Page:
With the UEFA European Championship (aka the Euro Championship) in full swing, the European continent has seized the attention of the international sports betting community—as it does every four years. France is the early favorite in the betting odds to hold off contenders Italy, Belgium, England and Germany.
And many in the European financial community are likely hoping that some of that buzz rubs off on the region’s primary currency—the euro.
Despite being one of the world’s top currencies in terms of daily trading volume, the euro has arguably lost some steam in recent years, in both value and reputation. But some emerging developments could shift that narrative in the near future.
One telling sign for the euro would be a breakout from its recent trading range. Relative to the U.S. dollar, the euro has been seemingly frozen in time since August of 2020.
Over the last ten months, the euro/dollar exchange rate has been trading in such a tight range that it almost perfectly exemplifies a sideways market—between 1.18 and 1.23.
As a reminder, exchange rates are typically quoted using the format “ABC/DEF,” and are interpreted to mean that the first currency listed is a single unit, while the exchange rate itself represents the amount of the second currency that is required to purchase a single unit of the first currency.
For example, the current EUR/USD exchange rate is approximately 1.18, which means it takes roughly $1.18 dollars to purchase a single euro.
Recent strength in the U.S. dollar has catalyzed a slight depreciation in the euro during the last ten days, but looking at the broader relationship between these two high-powered international currencies, the euro has been trading in an extremely tight range against the dollar for about ten straight months.
Looking at the complete history of this exchange rate, most will likely recall that the euro debuted at a rate of about 1.15 versus the dollar in February 1999—meaning $1.15 dollars were needed at that time to purchase a single euro.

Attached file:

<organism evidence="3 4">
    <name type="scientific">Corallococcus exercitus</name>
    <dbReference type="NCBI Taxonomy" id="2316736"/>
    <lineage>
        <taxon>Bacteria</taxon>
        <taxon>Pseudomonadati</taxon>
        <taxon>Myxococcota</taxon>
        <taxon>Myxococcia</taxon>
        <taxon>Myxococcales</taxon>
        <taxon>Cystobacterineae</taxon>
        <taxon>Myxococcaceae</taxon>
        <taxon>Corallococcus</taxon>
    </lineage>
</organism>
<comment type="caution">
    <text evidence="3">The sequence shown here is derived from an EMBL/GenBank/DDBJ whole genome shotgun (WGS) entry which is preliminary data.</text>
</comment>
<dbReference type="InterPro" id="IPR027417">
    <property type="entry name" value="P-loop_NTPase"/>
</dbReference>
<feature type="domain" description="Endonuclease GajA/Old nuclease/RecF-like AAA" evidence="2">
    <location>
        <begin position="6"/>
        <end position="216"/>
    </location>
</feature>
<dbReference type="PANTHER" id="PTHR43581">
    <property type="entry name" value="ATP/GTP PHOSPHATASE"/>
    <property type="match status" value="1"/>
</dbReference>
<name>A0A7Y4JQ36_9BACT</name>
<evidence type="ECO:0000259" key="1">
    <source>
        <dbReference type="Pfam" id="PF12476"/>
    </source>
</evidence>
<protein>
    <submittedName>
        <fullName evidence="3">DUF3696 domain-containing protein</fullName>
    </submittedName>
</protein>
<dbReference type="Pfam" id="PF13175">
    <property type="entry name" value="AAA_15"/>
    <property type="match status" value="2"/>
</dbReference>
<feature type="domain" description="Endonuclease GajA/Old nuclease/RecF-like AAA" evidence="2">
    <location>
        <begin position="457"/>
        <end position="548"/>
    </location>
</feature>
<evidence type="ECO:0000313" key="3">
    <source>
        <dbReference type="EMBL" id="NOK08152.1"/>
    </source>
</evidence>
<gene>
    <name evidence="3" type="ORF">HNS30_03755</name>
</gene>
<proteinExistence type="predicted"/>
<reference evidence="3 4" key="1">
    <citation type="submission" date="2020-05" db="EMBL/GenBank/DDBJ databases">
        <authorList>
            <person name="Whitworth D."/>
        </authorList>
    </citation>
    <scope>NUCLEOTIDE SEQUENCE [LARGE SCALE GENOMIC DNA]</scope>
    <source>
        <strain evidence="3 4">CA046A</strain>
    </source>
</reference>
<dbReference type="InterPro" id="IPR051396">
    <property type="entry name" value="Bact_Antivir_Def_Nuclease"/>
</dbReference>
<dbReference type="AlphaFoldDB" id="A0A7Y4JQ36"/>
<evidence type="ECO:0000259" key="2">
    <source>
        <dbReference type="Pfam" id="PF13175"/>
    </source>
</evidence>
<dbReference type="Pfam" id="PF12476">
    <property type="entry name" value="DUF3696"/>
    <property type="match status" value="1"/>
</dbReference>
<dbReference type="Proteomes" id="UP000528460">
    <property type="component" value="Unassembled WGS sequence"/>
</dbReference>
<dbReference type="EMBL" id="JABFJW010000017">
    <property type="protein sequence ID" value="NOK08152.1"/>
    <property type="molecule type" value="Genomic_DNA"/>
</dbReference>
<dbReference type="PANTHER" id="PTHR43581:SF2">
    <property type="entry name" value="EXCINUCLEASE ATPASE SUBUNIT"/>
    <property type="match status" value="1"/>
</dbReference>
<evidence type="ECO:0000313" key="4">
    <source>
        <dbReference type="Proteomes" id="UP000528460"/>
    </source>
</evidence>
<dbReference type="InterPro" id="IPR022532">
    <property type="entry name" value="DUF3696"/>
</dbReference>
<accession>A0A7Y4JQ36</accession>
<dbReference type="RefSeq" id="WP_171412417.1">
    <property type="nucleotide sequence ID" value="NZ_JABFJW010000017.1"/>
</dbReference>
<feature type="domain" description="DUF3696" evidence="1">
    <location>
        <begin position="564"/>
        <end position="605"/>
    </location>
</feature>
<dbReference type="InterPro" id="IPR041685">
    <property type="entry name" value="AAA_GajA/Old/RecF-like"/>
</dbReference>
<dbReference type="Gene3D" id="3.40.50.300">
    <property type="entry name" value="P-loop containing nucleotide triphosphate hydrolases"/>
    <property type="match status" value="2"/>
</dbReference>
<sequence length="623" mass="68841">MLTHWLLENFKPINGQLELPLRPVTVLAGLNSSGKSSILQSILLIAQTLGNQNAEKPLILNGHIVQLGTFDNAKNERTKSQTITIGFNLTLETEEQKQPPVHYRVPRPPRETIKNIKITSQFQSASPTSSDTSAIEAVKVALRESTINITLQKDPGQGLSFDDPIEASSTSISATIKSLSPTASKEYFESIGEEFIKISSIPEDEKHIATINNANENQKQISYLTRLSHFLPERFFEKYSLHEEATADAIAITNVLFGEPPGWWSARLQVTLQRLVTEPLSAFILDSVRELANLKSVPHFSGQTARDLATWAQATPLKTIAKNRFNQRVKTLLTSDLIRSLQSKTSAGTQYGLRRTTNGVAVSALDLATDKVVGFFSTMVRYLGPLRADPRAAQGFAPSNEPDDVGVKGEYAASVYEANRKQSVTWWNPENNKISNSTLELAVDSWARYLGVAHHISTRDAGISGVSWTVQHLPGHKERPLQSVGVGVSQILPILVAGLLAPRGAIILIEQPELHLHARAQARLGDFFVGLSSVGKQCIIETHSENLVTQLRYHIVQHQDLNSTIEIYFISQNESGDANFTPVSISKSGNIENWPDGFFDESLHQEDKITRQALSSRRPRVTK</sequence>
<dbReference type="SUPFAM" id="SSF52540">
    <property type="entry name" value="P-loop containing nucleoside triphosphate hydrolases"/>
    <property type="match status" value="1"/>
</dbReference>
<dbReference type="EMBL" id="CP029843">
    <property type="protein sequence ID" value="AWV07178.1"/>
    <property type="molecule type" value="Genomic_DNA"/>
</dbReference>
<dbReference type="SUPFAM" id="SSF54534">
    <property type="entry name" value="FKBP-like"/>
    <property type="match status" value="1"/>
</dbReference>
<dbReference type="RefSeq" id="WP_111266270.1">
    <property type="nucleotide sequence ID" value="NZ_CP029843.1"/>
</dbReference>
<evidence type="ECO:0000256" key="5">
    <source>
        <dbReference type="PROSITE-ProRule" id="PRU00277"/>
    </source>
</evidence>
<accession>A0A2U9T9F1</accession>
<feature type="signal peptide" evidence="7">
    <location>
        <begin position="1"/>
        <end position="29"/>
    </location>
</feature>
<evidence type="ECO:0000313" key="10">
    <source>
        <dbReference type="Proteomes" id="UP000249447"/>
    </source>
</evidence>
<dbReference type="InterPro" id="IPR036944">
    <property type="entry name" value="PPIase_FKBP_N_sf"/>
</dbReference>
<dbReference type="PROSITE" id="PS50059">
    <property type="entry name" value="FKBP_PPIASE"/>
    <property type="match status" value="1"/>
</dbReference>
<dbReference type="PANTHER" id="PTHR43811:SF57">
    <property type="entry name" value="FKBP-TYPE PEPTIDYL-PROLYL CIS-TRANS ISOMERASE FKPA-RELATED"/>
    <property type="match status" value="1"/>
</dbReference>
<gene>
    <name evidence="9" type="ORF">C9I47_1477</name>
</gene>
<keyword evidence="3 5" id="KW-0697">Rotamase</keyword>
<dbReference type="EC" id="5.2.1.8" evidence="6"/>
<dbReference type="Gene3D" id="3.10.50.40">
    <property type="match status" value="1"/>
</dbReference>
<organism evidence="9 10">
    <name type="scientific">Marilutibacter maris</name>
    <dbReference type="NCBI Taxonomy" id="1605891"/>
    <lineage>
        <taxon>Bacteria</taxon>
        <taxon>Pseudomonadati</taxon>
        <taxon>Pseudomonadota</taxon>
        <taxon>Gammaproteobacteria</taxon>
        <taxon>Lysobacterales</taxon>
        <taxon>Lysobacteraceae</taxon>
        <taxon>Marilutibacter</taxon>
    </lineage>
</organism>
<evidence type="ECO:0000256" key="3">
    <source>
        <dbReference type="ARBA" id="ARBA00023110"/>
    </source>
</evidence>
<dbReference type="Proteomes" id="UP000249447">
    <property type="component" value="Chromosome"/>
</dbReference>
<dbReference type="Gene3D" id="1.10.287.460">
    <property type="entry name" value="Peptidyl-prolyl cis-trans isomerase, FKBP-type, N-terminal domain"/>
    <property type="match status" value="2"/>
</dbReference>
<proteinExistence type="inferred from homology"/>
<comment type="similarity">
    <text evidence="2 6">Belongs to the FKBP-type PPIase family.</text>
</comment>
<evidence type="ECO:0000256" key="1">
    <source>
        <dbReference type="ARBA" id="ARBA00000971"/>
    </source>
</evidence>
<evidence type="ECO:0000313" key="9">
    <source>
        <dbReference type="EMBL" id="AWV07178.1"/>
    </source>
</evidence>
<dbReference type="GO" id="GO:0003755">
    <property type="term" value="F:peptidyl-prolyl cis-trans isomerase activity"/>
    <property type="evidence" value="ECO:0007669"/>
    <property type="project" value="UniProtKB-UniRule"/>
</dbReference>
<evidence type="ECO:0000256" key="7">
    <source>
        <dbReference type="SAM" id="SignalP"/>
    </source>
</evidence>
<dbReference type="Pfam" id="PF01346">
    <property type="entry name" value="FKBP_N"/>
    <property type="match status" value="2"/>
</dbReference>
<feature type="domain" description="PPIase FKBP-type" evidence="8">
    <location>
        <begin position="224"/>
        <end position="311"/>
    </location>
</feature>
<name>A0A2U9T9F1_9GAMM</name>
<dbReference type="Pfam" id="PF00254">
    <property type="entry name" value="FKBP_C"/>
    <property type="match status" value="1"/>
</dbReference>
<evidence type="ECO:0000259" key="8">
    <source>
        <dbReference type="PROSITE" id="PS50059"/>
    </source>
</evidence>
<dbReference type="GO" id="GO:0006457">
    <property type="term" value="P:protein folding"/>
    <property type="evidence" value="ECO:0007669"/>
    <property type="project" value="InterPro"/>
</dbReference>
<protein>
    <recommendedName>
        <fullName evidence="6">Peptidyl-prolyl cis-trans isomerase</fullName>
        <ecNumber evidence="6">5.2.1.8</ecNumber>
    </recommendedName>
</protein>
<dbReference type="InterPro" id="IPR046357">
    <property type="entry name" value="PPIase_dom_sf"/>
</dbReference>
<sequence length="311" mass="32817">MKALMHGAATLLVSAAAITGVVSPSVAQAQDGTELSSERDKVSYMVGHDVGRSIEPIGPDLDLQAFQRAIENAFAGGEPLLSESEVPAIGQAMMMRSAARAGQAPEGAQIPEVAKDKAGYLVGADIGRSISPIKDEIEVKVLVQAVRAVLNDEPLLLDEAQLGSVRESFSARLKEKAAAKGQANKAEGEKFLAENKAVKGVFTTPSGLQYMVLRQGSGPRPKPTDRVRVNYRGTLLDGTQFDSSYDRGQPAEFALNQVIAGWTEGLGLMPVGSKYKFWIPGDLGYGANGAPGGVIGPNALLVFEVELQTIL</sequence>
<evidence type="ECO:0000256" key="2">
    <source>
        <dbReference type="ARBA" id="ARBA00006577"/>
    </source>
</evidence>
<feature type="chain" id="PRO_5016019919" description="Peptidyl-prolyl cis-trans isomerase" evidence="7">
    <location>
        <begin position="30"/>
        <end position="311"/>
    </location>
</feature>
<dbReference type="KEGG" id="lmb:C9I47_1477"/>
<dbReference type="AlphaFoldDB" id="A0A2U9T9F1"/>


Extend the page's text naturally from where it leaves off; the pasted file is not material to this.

After trading briefly below 1.00 in the next couple years, the euro proceeded to strengthen significantly against the dollar during the first decade of the 21st century. That rally ultimately pushed the euro/dollar exchange rate as high as 1.60 during July of 2008.
The euro remained relatively strong against the dollar from 2008 to 2014, at which point it nose-dived versus the greenback. By April of 2015, the euro/dollar exchange rate declined to roughly 1.06, which represented about a 34% decline from its July 2008 all-time high.
From 2015 to 2020, the euro/dollar exchange remained depressed, with the rate trading about 1.10 heading spring of 2020—only slightly above the lowest levels observed in the last couple of decades.
Interestingly, the onset of the pandemic appears to have lit a fire under the euro, with the currency appreciating significantly against the dollar during the summer of 2020. That move was likely attributable to an extremely dovish stance adopted by the U.S. Federal Reserve, and the perceived inadequacy of the U.S. response to the COVID-19 pandemic.
Regardless of the exact reason, the euro/dollar exchange rate rallied to 1.20 last summer and has traded tightly around that number in the time since.
Several factors suggest that interest in the euro could increase in the foreseeable future. For one, the Eurozone has announced preliminary plans to pursue a digital version of its currency, much like China’s expected adoption of a digital yuan.
While it’s difficult to predict how a digital euro might impact international currency markets, one can see how increased access to the euro via digital means could be an incremental positive.
In the meantime, the biggest levers moving the EUR/USD exchange rate will probably rest with the respective central banks from those regions. As observed last week, the adoption of a slightly more hawkish tone by the Federal Reserve appears to have boosted the fortunes of the dollar relative to the euro—at least temporarily.
Going forward, the relative strength of the economic rebounds in the United States and the Eurozone could dictate which way the EUR/USD exchange rate moves, as well.
For currency traders, these will be important themes to monitor in the coming weeks—alongside the knock-out rounds of the Euro Championship.
To learn more about trading foreign currencies using an exchange-traded fund like Invesco CurrencyShares Euro Currency Trust (FXE), readers may want to tune into a previous episode of The Options Workshop on the tastytrade financial network.
More information on trading international markets is also available on this installment of Options Jive.
For updates on everything moving the markets, readers can also tune into TASTYTRADE LIVE—weekdays from 7 a.m. to 4 p.m. CST.
Sage Anderson is a pseudonym. He’s an experienced trader of equity derivatives and has managed volatility-based portfolios as a former prop trading firm employee. He’s not an employee of Luckbox, tastytrade or any affiliated companies. Readers can direct questions about this blog or other trading-related subjects, to firstname.lastname@example.org.